The Monkhouse Family from 'Lansdowne' - 4 Beach Street, Double Bay

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My great grandfather, Ernest Monkhouse built a brick house and stables at 4 Beach Street, Double Bay (now known as 8 Beach Street) in 1911. The property remained the family home from 1911 to 1970. My great grandfather was born in Bermondsey, Surrey in 1867. My great grandmother, Annie Martha Monkhouse was born in Upper Belle Vue Road, Woollahra in 1866. There were five children in the family:

  • Cecil Ernest Monkhouse born in 1891
  • Gladys Louisa Monkhouse born in 1892
  • Linda Marnie Monkhouse born in 1895
  • Geoffrey Samuel Monkhouse born in 1899
  • Lettie Isobel Monkhouse born in 1911 (my grandmother)

The eldest son, Cecil Monkhouse, enlisted to fight in World War 1 in 1915. He was killed in action on 2 April 1917 in Louverval, France when he was 26 years old. Prior to going to World War 1 he was a jeweller for five years in Hunter Street, Sydney. My two great aunts were very close to their older brother Cecil. Both their boyfriends died in World War 1 and the two sisters never married.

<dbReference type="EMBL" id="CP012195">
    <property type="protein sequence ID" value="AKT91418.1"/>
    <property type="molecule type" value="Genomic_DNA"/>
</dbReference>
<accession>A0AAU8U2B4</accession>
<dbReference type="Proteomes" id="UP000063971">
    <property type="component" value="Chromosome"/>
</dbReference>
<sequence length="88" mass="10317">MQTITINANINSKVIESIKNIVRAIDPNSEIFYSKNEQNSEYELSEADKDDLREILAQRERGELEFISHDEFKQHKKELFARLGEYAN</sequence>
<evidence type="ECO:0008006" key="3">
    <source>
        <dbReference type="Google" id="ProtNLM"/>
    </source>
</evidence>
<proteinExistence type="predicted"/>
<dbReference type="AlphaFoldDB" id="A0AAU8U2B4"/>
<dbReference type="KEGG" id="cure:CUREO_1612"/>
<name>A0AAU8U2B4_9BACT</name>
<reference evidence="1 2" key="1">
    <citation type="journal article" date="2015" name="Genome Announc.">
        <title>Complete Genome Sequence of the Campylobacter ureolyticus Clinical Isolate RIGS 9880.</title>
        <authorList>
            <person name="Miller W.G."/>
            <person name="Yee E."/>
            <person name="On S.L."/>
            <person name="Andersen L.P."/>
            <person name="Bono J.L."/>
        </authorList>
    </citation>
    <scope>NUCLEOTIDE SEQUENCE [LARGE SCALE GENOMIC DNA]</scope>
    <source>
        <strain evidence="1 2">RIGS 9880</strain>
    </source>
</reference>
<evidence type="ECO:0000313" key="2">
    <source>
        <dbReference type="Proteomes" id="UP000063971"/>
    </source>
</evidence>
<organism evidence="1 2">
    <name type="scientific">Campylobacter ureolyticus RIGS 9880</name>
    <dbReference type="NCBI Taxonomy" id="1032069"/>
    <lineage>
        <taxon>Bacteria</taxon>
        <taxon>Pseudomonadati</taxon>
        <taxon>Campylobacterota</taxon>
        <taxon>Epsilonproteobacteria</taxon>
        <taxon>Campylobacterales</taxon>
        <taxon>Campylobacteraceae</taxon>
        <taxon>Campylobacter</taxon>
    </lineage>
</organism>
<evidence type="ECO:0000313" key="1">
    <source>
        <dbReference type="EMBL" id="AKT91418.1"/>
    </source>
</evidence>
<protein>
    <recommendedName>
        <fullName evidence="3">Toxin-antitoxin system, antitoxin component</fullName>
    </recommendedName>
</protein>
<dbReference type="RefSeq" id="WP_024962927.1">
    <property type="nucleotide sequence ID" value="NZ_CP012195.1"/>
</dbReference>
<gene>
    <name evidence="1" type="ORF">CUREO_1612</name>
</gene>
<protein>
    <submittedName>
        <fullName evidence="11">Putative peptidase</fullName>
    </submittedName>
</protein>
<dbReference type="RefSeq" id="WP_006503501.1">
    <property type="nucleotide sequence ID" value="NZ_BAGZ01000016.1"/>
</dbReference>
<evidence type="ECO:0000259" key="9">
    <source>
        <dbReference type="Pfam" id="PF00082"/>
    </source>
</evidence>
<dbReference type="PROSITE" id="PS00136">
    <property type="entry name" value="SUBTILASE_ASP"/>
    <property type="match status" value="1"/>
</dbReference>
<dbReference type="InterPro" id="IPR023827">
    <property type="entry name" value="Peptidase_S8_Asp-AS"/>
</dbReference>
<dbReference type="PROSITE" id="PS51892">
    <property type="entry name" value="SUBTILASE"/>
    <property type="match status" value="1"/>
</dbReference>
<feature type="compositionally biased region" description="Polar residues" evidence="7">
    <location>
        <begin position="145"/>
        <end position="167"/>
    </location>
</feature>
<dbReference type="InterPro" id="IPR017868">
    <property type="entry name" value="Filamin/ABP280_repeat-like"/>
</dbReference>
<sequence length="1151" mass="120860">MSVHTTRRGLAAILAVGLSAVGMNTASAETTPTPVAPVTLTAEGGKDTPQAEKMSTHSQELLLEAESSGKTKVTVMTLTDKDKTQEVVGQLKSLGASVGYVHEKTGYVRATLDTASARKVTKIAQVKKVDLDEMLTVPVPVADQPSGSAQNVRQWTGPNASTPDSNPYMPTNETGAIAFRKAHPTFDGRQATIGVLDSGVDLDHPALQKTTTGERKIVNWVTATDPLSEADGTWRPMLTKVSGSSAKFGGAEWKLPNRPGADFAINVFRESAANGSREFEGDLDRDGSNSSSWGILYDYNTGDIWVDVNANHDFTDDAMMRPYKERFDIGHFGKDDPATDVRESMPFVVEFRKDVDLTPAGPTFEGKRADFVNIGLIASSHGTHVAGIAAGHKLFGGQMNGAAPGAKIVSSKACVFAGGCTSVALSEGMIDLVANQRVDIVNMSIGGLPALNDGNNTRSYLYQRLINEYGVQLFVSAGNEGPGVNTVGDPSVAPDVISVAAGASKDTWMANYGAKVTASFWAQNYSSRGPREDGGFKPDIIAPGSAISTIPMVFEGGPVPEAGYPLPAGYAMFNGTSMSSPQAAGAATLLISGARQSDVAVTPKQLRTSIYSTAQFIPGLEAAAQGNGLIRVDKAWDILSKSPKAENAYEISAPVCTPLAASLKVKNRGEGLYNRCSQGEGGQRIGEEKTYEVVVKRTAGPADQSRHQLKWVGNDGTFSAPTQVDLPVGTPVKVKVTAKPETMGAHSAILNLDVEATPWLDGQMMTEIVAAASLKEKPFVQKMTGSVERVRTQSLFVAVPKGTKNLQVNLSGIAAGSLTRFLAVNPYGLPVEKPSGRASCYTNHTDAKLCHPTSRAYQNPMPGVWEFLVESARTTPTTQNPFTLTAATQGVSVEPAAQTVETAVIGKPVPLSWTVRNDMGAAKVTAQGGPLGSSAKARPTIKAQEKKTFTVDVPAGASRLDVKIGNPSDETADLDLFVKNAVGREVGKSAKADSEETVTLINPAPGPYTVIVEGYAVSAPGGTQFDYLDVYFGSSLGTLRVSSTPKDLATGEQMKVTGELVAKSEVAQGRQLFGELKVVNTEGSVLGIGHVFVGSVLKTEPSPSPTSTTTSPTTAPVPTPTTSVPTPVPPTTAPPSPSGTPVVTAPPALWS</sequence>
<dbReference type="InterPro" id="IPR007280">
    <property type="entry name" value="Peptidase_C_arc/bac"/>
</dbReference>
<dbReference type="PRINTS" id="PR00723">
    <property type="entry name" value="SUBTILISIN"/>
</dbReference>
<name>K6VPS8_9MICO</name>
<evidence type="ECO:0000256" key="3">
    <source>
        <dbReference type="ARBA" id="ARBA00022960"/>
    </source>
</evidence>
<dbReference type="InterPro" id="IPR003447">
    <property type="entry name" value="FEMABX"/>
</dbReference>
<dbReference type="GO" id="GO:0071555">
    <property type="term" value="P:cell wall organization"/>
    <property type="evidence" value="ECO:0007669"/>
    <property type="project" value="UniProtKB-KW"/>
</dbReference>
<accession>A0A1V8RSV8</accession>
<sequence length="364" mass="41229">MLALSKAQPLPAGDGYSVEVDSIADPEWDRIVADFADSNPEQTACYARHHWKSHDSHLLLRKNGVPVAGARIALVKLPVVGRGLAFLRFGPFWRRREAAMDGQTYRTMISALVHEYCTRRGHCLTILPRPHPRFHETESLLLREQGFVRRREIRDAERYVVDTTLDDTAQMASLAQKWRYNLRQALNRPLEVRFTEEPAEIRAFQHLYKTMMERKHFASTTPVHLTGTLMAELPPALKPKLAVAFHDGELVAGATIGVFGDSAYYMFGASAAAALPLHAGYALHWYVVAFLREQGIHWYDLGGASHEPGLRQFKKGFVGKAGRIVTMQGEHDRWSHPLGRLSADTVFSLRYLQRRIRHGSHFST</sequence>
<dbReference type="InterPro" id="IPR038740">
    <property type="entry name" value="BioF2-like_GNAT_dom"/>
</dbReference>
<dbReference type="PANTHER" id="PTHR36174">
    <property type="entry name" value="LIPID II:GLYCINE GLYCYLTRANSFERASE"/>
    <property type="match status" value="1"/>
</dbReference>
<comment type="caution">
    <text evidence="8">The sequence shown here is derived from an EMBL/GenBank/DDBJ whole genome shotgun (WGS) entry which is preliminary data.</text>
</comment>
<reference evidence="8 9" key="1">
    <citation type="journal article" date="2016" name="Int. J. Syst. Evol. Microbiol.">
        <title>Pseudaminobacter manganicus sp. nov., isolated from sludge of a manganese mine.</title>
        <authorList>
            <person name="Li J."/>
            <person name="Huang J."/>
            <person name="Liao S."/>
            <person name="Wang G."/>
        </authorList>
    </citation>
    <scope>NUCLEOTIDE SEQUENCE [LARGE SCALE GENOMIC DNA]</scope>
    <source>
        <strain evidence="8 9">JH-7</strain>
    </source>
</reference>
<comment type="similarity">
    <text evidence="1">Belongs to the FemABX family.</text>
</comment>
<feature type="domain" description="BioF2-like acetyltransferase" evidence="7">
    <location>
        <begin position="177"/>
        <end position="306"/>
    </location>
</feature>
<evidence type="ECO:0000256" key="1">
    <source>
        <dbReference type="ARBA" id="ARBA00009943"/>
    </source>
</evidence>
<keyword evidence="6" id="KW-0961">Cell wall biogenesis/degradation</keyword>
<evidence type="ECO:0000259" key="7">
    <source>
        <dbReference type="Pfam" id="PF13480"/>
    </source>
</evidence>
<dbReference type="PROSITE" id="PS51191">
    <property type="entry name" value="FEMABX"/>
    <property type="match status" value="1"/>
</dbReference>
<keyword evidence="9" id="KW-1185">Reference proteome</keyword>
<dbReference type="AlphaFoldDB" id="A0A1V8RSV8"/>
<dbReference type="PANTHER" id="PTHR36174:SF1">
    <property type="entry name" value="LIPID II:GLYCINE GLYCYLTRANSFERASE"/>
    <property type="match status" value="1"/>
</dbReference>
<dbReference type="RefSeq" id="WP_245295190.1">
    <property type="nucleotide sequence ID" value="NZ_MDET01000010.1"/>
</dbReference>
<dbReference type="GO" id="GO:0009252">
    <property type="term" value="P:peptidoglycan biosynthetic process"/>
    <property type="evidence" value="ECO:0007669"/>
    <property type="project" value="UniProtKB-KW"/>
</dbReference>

Geoffrey (Sam) Monkhouse was a navy cadet during WW1. He married and had four sons. One of his sons, Cecil Monkhouse (named after his Uncle Cecil) was an Alderman at Woollahra Council from 1974-1983 - a well known local identity.

My grandmother was born in 1911. Her mother was 45 years old when she was born. My great grandmother found the birth of her youngest daughter a great comfort as for many months her eldest son was missing in action before his death was confirmed by the War Office. Her heartfelt letters to the War Office can be found on the internet - National Archives. She said that looking after her youngest daughter kept her from going mad with worry. I attach to this short story the photographs of my great uncle Cecil from the war years and his WW1 documents.

Story shared by Jane McMillan

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